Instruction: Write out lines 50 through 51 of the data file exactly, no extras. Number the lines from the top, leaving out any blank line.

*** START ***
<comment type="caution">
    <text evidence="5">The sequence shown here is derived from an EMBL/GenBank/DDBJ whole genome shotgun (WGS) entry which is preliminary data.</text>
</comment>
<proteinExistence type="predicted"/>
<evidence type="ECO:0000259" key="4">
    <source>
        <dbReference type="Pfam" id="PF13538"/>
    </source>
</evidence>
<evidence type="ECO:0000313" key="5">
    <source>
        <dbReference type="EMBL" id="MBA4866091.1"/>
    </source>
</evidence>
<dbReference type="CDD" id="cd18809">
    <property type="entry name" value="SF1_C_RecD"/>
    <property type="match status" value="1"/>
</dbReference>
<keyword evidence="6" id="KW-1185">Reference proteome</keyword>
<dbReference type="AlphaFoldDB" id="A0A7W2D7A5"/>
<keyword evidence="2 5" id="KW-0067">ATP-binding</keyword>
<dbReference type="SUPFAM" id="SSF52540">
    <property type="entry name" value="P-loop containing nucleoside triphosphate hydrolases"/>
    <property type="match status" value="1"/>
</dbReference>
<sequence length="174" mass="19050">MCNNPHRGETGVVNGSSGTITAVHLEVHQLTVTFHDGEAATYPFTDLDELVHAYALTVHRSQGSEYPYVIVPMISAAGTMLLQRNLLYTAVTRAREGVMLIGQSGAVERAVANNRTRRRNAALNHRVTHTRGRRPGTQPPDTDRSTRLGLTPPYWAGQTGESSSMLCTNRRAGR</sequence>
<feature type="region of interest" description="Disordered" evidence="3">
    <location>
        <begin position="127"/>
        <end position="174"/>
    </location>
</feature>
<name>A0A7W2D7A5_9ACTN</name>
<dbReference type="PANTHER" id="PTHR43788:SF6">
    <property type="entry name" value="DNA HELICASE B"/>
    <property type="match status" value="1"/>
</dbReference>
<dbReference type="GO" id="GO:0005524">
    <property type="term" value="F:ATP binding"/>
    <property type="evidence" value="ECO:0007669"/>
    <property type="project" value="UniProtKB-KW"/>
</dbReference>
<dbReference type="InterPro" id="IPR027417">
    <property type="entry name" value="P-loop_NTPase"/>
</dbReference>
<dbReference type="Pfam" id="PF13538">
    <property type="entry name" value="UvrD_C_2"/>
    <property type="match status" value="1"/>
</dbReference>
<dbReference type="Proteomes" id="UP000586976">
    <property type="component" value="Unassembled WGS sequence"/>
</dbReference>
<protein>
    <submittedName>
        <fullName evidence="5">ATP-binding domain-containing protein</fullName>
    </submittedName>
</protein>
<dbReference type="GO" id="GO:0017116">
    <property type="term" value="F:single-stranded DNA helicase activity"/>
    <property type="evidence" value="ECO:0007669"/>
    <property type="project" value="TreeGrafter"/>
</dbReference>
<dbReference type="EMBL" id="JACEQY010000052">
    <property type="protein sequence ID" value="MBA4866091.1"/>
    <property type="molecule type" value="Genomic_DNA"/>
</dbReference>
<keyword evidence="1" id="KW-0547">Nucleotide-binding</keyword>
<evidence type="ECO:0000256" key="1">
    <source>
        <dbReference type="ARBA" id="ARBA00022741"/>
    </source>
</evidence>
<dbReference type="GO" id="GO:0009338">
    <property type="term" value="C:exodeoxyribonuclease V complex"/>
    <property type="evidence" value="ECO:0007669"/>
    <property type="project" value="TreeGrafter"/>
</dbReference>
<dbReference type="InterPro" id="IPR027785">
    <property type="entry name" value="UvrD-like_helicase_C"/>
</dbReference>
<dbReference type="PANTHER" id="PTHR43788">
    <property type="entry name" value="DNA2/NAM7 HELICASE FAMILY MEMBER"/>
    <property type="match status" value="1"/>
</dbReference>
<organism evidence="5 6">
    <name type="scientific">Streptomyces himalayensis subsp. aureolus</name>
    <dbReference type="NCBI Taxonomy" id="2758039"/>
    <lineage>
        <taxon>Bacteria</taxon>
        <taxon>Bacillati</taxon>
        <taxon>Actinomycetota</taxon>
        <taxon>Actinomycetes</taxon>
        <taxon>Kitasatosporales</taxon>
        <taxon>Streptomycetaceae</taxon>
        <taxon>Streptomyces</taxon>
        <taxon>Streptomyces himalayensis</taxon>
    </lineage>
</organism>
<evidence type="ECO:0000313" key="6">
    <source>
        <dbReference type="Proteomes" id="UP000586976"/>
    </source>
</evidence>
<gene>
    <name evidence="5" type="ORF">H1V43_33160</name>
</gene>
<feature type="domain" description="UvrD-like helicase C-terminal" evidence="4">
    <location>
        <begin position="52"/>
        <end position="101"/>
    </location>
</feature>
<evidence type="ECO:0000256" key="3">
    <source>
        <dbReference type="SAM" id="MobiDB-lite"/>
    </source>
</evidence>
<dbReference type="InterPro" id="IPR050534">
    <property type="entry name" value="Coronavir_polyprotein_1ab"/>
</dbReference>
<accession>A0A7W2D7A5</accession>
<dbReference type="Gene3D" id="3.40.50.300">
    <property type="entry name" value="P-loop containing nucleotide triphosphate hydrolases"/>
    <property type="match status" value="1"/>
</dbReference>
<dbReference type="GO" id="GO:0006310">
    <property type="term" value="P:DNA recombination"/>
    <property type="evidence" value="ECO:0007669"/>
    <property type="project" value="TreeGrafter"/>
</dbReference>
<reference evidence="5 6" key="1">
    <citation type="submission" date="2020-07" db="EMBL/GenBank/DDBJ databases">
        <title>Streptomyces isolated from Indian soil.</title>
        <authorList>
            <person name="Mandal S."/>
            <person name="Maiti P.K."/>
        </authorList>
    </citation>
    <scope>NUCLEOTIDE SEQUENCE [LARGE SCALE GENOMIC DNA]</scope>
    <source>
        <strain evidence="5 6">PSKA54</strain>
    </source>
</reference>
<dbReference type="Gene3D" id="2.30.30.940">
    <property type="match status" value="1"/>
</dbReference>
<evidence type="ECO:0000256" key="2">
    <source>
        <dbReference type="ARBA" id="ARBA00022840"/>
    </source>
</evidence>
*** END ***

<dbReference type="Proteomes" id="UP000586976">
    <property type="component" value="Unassembled WGS sequence"/>